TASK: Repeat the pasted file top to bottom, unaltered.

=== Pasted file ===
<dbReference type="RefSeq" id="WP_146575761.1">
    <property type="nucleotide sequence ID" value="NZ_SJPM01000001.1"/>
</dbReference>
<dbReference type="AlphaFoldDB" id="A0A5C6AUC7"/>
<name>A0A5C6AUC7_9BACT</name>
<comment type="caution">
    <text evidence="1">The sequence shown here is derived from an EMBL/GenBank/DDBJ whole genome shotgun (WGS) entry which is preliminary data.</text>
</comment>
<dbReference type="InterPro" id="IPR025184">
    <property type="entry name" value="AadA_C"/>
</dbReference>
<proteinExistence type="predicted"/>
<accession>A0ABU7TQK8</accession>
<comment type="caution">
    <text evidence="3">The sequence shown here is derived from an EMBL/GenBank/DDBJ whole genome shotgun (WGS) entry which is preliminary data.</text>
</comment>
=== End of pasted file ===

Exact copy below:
<dbReference type="RefSeq" id="WP_146575761.1">
    <property type="nucleotide sequence ID" value="NZ_SJPM01000001.1"/>
</dbReference>
<dbReference type="AlphaFoldDB" id="A0A5C6AUC7"/>
<name>A0A5C6AUC7_9BACT</name>
<comment type="caution">
    <text evidence="1">The sequence shown here is derived from an EMBL/GenBank/DDBJ whole genome shotgun (WGS) entry which is preliminary data.</text>
</comment>
<dbReference type="InterPro" id="IPR025184">
    <property type="entry name" value="AadA_C"/>
</dbReference>
<proteinExistence type="predicted"/>
<accession>A0ABU7TQK8</accession>
<comment type="caution">
    <text evidence="3">The sequence shown here is derived from an EMBL/GenBank/DDBJ whole genome shotgun (WGS) entry which is preliminary data.</text>
</comment>